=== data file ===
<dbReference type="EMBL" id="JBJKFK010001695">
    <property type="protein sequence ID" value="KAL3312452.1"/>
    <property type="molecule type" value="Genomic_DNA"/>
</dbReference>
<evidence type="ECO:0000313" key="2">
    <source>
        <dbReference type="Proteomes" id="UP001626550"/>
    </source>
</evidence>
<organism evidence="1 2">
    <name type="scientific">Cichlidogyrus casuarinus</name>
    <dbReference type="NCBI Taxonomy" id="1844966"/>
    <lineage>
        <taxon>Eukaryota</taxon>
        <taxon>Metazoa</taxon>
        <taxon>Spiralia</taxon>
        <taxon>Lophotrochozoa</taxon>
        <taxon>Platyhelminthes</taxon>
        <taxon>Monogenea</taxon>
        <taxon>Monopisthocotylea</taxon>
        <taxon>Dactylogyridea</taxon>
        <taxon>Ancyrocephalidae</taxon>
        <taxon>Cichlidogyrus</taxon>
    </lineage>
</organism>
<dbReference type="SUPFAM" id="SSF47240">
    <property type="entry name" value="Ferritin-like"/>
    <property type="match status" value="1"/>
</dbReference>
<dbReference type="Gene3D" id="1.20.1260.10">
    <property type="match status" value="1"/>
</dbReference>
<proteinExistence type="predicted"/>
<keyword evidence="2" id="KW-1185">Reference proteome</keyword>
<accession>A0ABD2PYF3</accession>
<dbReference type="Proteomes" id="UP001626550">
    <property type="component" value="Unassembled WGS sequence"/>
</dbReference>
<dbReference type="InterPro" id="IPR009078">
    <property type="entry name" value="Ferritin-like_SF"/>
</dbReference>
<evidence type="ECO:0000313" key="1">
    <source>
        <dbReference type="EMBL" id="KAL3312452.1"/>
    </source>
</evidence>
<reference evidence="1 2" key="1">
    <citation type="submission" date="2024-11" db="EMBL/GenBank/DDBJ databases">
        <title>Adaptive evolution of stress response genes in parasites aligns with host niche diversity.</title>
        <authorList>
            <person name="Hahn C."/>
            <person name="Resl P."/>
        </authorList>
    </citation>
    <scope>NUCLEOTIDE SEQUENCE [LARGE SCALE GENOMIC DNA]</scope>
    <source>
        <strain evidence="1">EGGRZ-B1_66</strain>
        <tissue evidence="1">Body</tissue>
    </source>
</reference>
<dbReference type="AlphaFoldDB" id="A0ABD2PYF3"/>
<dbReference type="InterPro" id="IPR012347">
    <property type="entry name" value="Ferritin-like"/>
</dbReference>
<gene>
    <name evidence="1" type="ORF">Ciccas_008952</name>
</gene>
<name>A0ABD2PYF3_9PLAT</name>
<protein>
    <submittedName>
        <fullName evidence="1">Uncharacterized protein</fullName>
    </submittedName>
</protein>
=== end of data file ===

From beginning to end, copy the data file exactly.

<dbReference type="EMBL" id="JBJKFK010001695">
    <property type="protein sequence ID" value="KAL3312452.1"/>
    <property type="molecule type" value="Genomic_DNA"/>
</dbReference>
<evidence type="ECO:0000313" key="2">
    <source>
        <dbReference type="Proteomes" id="UP001626550"/>
    </source>
</evidence>
<organism evidence="1 2">
    <name type="scientific">Cichlidogyrus casuarinus</name>
    <dbReference type="NCBI Taxonomy" id="1844966"/>
    <lineage>
        <taxon>Eukaryota</taxon>
        <taxon>Metazoa</taxon>
        <taxon>Spiralia</taxon>
        <taxon>Lophotrochozoa</taxon>
        <taxon>Platyhelminthes</taxon>
        <taxon>Monogenea</taxon>
        <taxon>Monopisthocotylea</taxon>
        <taxon>Dactylogyridea</taxon>
        <taxon>Ancyrocephalidae</taxon>
        <taxon>Cichlidogyrus</taxon>
    </lineage>
</organism>
<dbReference type="SUPFAM" id="SSF47240">
    <property type="entry name" value="Ferritin-like"/>
    <property type="match status" value="1"/>
</dbReference>
<dbReference type="Gene3D" id="1.20.1260.10">
    <property type="match status" value="1"/>
</dbReference>
<proteinExistence type="predicted"/>
<keyword evidence="2" id="KW-1185">Reference proteome</keyword>
<accession>A0ABD2PYF3</accession>
<dbReference type="Proteomes" id="UP001626550">
    <property type="component" value="Unassembled WGS sequence"/>
</dbReference>
<dbReference type="InterPro" id="IPR009078">
    <property type="entry name" value="Ferritin-like_SF"/>
</dbReference>
<evidence type="ECO:0000313" key="1">
    <source>
        <dbReference type="EMBL" id="KAL3312452.1"/>
    </source>
</evidence>
<reference evidence="1 2" key="1">
    <citation type="submission" date="2024-11" db="EMBL/GenBank/DDBJ databases">
        <title>Adaptive evolution of stress response genes in parasites aligns with host niche diversity.</title>
        <authorList>
            <person name="Hahn C."/>
            <person name="Resl P."/>
        </authorList>
    </citation>
    <scope>NUCLEOTIDE SEQUENCE [LARGE SCALE GENOMIC DNA]</scope>
    <source>
        <strain evidence="1">EGGRZ-B1_66</strain>
        <tissue evidence="1">Body</tissue>
    </source>
</reference>
<dbReference type="AlphaFoldDB" id="A0ABD2PYF3"/>
<dbReference type="InterPro" id="IPR012347">
    <property type="entry name" value="Ferritin-like"/>
</dbReference>
<gene>
    <name evidence="1" type="ORF">Ciccas_008952</name>
</gene>
<name>A0ABD2PYF3_9PLAT</name>
<protein>
    <submittedName>
        <fullName evidence="1">Uncharacterized protein</fullName>
    </submittedName>
</protein>